In addition to these antibodies, we also used a fluorescent marker to study the intracellular localization of FLAG-Alix. Cells were preincubated for 30 min with Lysotracker (500 nM, Molecular Probes), a marker of acidic compartments including lysosomes and late endosomes/multivesicular bodies, before the VP treatment. Vesicles containing Alix were then compared with the distribution of Lysotracker-labeled vesicles. After incubation, the cells were fixed and visualized as described aboved.
Yeast two-hybrid screening for V2R COOH tail-interacting proteins.
A peptide with the sequence of the last 29 amino acid of the V2R COOH terminus was used as bait to screen a human kidney cDNA library. BLAST analysis revealed that five of the clones obtained were from the same protein, Alix. To characterize the specificity of the interaction, the yeast two-hybrid screen was performed in the presence of positive and negative controls as shown in Table 1. The data suggested a possible interaction between these two proteins in vivo. Alix did not interact with an AQP2 COOH-terminal probe in a two-hybrid screening that was performed in parallel (data not shown). Alix is an 869-amino acid cytoplasmic protein with two distinct domains, the COOH domain from amino acids 1–434 and the NH2 domain from amino acids 468–869 (7). Sequence analysis showed that all five clones encoded for the COOH domain of Alix, but all clones also contained at least a part of the NH2 domain (Fig. 1). Clone 1 starts at amino acid (aa) 206, clone 2 at aa 211, clone 3 at aa 305, clone 4 at aa 307, and clone 5 from aa 382. This observation suggested that the COOH-terminal domain of Alix might be involved in mediating the interaction between Alix and V2R. Thus we investigated further the interactions in vitro by binding assays.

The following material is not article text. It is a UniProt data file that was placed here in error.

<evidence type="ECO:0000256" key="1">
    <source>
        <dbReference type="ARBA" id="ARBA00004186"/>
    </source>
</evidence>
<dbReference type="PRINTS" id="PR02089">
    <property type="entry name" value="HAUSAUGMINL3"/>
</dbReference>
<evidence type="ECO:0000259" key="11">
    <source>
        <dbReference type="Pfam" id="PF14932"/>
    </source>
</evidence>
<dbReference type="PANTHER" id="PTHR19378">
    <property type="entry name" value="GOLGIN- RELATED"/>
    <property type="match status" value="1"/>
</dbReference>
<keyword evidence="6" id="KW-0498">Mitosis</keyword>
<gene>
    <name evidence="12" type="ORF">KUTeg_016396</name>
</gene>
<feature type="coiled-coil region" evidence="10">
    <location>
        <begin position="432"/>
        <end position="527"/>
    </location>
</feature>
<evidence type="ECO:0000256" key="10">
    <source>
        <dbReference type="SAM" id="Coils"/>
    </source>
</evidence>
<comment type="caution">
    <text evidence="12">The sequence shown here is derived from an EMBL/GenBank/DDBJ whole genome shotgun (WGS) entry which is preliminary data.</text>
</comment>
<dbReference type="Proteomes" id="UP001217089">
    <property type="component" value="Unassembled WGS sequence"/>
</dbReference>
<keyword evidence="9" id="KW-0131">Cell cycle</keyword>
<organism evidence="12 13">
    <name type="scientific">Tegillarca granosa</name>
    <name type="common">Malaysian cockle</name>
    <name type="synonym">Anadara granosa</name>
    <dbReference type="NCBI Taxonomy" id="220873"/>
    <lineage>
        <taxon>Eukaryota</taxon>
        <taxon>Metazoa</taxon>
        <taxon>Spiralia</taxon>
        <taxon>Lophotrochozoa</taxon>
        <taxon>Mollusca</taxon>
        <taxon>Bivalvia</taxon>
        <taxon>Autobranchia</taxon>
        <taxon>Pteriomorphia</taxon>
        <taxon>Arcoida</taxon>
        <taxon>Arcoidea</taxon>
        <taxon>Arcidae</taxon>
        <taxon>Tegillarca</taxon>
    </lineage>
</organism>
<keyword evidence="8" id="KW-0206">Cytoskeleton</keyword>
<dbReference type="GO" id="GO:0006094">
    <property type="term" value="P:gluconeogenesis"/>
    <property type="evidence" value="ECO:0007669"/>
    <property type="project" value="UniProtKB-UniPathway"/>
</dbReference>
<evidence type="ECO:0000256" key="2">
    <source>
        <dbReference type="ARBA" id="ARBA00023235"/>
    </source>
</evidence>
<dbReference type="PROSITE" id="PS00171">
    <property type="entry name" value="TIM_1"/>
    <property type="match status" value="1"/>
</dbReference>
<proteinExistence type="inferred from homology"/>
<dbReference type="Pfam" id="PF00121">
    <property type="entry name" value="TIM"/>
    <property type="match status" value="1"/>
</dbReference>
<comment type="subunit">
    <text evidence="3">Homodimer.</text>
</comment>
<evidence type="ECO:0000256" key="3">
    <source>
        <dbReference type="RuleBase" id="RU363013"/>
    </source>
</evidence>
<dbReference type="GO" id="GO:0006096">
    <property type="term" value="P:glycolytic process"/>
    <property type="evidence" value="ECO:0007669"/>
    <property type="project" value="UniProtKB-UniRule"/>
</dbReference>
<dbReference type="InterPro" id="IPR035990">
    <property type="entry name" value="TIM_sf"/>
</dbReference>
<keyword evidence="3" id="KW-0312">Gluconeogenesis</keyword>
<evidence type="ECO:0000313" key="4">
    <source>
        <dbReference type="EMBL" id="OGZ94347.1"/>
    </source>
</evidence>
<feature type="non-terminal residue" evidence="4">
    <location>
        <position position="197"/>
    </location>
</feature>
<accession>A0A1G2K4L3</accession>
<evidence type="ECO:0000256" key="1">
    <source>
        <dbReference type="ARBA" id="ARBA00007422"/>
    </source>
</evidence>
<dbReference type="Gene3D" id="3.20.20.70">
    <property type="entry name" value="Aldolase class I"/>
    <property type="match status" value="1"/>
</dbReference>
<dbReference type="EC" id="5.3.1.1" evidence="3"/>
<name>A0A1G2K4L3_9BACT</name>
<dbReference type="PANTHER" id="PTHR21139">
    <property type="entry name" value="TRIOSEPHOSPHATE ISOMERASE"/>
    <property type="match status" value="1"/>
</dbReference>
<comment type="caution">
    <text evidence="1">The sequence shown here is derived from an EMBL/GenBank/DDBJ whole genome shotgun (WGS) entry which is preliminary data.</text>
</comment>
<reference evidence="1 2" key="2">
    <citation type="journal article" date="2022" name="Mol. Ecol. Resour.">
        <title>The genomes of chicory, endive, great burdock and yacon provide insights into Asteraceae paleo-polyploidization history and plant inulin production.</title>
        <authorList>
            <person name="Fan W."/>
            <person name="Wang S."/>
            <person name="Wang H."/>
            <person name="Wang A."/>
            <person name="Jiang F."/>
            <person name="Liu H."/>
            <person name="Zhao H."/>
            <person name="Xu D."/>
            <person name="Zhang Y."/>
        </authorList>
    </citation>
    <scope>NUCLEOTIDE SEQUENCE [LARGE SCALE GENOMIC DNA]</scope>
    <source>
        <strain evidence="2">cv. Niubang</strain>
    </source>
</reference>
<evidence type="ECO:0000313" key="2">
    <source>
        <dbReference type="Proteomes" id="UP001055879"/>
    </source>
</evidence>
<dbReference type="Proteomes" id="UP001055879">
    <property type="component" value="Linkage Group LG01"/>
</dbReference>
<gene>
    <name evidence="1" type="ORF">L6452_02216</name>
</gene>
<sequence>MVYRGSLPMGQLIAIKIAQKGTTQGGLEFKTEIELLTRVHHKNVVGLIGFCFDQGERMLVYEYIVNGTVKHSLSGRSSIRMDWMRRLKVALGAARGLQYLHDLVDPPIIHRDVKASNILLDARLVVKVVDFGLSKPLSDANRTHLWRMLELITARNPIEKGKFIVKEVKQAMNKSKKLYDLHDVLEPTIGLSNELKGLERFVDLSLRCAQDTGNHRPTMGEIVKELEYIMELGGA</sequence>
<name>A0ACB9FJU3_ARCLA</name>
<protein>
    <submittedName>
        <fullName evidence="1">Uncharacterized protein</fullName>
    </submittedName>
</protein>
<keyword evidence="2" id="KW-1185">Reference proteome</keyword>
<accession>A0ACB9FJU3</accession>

Pull-down assays with GST fusion proteins.
Purified GST-V2R and GST alone were used in pull-down assays using cell lysates from HEK293 cells transfected with FLAG-Alix. The pull-down complex was subjected to SDS-PAGE and Western blotting with antibody against FLAG peptide. FLAG-Alix, a protein of ∼100 kDa, was very strongly expressed in HEK293 cells (Fig. 2, lane 1), but this band was not detected in pull-down assays using nontransfected cells (Fig. 2, lane 2). The GST-V2R COOH tail (Fig. 2, lane 4) but not GST alone (Fig. 2, lane 3) was able to pull down FLAG-Alix from overexpressing cells. These data provide further evidence that the V2R COOH tail interacts with Alix, although pull-down assays do not necessarily imply that the interaction is direct.
Characterization of the anti-Alix antibody and immunolocalization of Alix in kidney sections.
Characterization of the anti-Alix antibody is shown in Fig. 3. The polyclonal antibody detects a 100-kDa band in HEK293 cells transfected with Alix (Fig. 3A, lane 4) but not in untransfected cells (Fig. 3A, lane 3), reflecting a low expression of endogenous Alix in these cells. A monoclonal anti-FLAG antibody shows a similar pattern in Fig. 3A, lanes 1 and 2. Furthermore, the anti-Alix antibody detected a major band at ∼100 kDa in mouse kidney and a lower minor band at ∼60 kDa (Fig. 3B, lane 1) that is displaced by peptide competition (Fig. 3B, lane 2). Those bands are not observed using preimmune serum from the same rabbit before immunization (Fig. 3B, lane 3).